Should an unmarried woman light one or two Shabbat candles? I have seen both practices, but it seems that only little girls light one candle and that a grown-up woman lights two although she is not married. (I light two following the logic of "shamor and zachor".) I know a married woman lights two.
The most common custom is that there is no special duty for a single girl to light Shabbos lights at all. If anyone but the married woman of the house is lighting, the tradition is to light two. Including if a wife isn't home and the husband is lighting. Or your case.
The Lubavitcher rebbe invented the practice of all girls lighting. It hasn't been going on long enough to be qualify as a "minhag", yet. Rabbi JB Soloveitchik advised families that knew their family minhag not to leave their minhag.
As for making a berakhah, for Sepharadim -- the Shulchan Arukh (OC 263:8) would not let someone who is adding light to a room that is already lit make a berakhah. For example, if two families are sharing a dining room, the second person to light shouldn't make a berakhah. So the mother would have to light first, and then the daughter would light without a berakhah. For Ashkenazim -- the Rama disagrees, and allows a berakhah when lighting additional lamps in an already lit room. So, the daughter can make a berakhah in this situation.
(Side note: ideally, one should turn on the electric lights in the dining room as well, so that one is making a berakhah on the lights actually being used for the meal. But because of the above, an Ashkenazi can make a berakhah on the Shabbos candles either way, it's just less than ideal to only make the berakhah on the additional light and not the primary light source.)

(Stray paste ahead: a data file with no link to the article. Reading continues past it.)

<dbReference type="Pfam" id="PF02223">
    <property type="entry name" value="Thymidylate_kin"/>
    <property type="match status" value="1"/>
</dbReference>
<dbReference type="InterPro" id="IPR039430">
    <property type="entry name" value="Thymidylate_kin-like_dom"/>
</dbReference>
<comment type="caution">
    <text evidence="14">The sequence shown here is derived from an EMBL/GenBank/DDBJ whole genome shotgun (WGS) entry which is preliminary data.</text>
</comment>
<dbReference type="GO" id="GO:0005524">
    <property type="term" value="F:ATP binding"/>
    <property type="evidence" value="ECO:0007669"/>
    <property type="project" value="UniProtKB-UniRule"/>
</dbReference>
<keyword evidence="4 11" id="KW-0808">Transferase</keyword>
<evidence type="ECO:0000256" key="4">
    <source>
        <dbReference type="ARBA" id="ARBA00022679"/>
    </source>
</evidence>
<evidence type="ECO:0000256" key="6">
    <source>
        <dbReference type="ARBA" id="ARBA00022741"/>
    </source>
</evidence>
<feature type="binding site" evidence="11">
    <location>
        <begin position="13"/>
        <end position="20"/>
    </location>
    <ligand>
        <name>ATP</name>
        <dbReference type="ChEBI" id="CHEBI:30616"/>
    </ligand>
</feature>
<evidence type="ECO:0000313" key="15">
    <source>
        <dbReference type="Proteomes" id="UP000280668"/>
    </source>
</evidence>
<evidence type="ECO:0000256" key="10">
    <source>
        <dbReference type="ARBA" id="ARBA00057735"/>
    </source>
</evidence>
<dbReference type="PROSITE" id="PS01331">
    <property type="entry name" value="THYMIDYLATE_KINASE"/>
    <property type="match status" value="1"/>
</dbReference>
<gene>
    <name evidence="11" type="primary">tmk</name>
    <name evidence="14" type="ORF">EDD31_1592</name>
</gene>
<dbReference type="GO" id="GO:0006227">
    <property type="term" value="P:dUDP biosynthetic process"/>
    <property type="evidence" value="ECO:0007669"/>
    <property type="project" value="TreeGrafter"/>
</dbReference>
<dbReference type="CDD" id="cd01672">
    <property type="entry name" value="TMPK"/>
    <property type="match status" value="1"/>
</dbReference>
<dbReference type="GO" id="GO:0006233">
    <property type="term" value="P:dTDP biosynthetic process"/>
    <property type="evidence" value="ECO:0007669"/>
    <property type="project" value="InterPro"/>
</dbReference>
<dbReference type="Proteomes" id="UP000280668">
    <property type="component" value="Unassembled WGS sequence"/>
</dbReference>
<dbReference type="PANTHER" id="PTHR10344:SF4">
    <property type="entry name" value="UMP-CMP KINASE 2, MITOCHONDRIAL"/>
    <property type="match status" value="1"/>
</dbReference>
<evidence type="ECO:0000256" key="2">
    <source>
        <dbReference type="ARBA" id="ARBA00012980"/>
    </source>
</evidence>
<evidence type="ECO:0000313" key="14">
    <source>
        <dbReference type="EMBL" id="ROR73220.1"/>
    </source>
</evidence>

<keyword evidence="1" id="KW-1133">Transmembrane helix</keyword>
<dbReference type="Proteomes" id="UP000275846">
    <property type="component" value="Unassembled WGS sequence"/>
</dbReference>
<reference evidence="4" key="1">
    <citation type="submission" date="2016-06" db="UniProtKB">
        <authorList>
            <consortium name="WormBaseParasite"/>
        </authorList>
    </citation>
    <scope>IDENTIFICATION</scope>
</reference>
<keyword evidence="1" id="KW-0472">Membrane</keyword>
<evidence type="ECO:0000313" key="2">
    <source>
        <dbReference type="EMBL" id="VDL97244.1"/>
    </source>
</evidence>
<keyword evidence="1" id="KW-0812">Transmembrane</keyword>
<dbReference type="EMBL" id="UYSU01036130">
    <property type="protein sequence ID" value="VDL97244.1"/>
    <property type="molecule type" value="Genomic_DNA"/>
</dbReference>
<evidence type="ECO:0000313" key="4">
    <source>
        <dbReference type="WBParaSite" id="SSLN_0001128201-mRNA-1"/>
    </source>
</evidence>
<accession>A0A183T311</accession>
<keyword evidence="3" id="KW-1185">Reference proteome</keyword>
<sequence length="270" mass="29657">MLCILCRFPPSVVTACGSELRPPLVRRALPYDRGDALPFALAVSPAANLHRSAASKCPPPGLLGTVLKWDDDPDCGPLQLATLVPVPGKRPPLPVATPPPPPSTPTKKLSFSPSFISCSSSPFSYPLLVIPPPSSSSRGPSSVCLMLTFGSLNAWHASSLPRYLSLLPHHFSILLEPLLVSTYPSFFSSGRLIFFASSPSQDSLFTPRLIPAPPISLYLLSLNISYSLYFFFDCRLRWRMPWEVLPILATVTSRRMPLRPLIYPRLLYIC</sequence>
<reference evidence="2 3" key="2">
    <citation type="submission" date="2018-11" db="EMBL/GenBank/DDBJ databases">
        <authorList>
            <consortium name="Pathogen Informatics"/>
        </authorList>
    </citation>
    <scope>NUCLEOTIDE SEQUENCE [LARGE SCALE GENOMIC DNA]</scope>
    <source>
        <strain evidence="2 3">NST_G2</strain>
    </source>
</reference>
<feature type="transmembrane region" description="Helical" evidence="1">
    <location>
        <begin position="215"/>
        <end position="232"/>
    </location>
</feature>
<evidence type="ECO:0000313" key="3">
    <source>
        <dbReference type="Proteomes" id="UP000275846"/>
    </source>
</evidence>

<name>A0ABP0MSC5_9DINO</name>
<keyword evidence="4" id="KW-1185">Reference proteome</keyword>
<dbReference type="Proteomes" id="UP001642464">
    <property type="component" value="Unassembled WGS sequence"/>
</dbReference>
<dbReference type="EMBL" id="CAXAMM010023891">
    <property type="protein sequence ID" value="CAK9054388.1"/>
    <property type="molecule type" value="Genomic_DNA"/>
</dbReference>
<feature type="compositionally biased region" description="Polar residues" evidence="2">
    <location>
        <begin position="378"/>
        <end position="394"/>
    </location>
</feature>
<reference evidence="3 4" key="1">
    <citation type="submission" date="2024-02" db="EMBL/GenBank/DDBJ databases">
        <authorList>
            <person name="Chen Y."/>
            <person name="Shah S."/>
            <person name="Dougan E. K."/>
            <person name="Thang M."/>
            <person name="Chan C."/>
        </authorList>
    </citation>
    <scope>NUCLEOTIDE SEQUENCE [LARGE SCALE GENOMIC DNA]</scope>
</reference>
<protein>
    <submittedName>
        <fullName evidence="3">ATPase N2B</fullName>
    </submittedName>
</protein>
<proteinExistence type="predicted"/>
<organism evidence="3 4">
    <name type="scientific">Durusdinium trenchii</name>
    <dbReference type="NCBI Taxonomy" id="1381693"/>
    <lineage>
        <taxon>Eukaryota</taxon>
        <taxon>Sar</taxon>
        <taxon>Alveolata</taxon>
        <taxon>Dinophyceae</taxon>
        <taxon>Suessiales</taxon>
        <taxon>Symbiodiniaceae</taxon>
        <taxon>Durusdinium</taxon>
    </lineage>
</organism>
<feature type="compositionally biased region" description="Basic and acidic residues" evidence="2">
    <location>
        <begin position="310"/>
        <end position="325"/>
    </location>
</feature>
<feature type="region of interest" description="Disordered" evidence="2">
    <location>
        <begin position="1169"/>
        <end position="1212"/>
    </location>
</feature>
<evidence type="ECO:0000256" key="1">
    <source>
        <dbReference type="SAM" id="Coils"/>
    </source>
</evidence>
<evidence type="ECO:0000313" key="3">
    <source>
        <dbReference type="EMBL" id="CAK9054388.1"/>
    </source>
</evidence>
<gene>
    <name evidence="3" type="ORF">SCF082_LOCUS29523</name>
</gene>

Others raised the topic of how many lights should be lit when it's the wife or someone else lighting for an entire household: two, or the minhag of one per person, possibly plus a "fine" of one for each week missed until now.
If you do not know your minhag, I would advocate for just lighting for Shamor and Zakhor. I would like to see the other custom disappear entirely, frankly. I think of the childless wife who passes by the window seeing 8, 9, 13 candles, and feeling pain. Or the mother who lost one of her children, who starts her Shabbos with a sad reminder.
With candles, their's a large variety of customs, so this is only a partial answer.
Until marriage, girls light one candle.
This is from the lubavitcher Rebbe. Unfortunately, I can't find the exact source of the article, but I heard the Rebbe said to do it that way to make a distinction between the lighting of an unmarried person and a married person.